BACK TO Knowledge Base

Coping With Guilt and Paternity Testing


If you have had a paternity test, it’s as accurate an answer you will get – with 99.99% certainty. But for men who discover they have grown-up children they never knew about, it can be devastating emotionally. For some men, a positive paternity test triggers terrible feelings of guilt.

Dealing with Guilt

Guilt can be the overriding emotion when you discover you have a grown-up child you never knew about. A paternity test could uncover children who were a result of an affair or liaison. And finding out later in life when they’ve already done their growing up can leave fathers feeling a sense of all-consuming guilt. This can be made worse if their offspring tell them of times in their childhood they were unhappy, felt let down or had something negative occur. The instinct for a father is to protect his offspring, and not being there for their children in their time of need can leave unresolved guilt. A DNA test may bring joy for some, but it can leave a minefield of emotions for others.

Uncover the Truth

For some men who have their own family, they may feel it necessary to keep the DNA test results a secret. But keeping a grown-up child a secret from your family can simply increase the feelings of guilt – especially if that child was a result of an extra-marital affair. One recent story highlighted how easy it is for children to track down their true fathers. The father had an affair and impregnated his lover, she then married and the couple brought up the son as their own and had two more children. But during a blazing row with the boy’s stepfather the truth came out. As a result the boy, then in his twenties, tracked down his father and had a paternity test.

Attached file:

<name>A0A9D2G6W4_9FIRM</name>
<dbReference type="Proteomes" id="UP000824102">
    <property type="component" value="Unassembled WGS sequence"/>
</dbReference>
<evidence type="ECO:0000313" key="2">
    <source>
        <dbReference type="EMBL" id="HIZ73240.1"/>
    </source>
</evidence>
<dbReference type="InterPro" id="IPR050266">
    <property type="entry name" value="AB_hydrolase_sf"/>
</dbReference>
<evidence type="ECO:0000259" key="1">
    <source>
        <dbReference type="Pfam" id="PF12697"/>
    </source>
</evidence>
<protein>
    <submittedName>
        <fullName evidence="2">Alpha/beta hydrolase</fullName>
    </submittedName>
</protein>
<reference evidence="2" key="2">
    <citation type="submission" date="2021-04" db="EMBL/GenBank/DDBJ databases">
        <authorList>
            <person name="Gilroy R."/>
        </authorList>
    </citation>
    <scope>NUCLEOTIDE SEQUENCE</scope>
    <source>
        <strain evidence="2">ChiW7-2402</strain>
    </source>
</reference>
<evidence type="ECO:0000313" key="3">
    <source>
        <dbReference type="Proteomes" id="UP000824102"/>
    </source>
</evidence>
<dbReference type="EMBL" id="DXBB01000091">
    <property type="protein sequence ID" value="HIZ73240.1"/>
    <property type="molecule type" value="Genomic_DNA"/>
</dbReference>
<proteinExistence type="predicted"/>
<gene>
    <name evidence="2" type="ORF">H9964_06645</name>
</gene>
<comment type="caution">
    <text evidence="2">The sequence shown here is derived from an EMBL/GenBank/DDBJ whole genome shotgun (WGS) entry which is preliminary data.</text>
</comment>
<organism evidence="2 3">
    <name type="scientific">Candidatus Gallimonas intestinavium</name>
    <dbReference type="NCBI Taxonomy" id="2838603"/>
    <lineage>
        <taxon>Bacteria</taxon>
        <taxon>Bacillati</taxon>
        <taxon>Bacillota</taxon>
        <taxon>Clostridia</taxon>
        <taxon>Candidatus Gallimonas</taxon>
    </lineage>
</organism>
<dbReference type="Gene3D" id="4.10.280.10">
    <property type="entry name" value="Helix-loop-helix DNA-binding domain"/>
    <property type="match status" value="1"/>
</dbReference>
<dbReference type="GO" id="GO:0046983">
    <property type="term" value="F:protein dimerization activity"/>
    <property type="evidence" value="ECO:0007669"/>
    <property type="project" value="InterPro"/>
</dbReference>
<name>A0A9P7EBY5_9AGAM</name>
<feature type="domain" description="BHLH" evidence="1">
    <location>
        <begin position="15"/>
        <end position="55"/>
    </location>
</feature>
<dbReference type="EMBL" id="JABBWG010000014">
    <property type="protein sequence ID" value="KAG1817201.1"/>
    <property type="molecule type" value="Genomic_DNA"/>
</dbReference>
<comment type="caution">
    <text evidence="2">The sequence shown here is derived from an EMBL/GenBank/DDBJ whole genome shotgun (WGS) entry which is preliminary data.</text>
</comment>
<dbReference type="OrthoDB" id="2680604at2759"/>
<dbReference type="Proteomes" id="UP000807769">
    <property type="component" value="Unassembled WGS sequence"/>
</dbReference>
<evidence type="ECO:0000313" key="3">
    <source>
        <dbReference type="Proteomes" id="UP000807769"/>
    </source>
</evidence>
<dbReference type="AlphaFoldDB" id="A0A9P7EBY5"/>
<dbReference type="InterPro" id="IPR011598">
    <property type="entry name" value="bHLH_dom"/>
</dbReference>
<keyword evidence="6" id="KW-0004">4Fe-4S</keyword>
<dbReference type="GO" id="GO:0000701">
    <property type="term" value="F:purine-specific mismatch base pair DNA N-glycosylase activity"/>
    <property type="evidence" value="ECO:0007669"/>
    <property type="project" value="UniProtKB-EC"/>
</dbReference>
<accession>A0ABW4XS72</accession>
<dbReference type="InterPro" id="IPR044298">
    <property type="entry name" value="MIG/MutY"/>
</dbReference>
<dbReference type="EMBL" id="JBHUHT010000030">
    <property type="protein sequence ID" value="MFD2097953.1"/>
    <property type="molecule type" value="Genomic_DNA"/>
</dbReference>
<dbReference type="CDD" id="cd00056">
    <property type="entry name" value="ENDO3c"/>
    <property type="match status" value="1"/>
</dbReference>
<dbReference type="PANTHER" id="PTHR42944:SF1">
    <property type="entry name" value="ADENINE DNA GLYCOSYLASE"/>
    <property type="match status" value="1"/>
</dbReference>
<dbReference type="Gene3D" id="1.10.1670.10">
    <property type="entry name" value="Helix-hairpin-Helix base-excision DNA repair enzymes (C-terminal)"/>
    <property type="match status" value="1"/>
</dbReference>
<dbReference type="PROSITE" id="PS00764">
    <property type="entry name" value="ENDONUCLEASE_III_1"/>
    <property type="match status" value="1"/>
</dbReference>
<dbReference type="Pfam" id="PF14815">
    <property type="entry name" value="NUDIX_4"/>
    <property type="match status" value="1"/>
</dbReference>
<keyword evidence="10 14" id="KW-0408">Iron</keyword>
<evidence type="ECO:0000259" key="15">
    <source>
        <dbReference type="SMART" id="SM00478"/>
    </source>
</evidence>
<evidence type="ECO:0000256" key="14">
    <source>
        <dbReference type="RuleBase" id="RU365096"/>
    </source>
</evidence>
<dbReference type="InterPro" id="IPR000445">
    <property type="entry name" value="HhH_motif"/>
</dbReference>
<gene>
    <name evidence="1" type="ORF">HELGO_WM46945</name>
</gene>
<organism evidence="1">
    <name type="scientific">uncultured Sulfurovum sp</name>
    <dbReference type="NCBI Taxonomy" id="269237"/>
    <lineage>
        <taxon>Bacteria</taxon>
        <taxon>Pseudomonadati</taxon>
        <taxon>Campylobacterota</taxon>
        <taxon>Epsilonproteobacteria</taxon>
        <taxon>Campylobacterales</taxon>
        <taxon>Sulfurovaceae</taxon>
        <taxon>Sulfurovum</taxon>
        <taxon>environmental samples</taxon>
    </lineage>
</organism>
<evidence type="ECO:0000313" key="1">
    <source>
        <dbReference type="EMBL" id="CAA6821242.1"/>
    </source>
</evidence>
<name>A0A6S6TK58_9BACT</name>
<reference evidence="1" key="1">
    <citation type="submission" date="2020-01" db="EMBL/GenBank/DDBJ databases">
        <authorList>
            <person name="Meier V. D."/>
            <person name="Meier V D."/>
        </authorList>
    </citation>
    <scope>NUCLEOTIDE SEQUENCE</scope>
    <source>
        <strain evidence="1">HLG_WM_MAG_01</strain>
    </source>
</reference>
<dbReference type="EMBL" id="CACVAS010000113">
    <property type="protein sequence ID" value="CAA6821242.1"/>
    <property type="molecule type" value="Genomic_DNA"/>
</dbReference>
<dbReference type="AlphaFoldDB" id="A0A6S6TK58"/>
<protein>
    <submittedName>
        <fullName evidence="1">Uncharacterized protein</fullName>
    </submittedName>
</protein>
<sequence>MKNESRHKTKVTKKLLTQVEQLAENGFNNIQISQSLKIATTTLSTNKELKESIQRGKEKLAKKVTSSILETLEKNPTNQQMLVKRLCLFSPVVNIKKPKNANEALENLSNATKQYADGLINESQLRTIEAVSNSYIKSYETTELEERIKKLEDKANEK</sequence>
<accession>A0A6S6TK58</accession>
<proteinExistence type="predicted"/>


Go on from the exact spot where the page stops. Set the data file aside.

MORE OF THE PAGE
Psychological Fall Out

For the father, he felt nothing but guilt but feared the revelation would destroy his family so kept it under wraps. Initially, he was in complete denial but a paternity test meant he couldn’t ignore the facts. He faced up to the shock after seeing a photo of his son and realised that even without a paternity DNA test, he was clearly his. Now father and son meet occasionally in secret and in fear, and as well as guilt on the father’s side, the son feels residual resentment. Clinical psychologists argue that anyone who discovers a biological relationship as a result of a DNA test should be honest and open about their expectations and emotions in order to build a healthy relationship. Keeping a paternity test secret and furtive can result in quite a lot of psychological damage for both parties.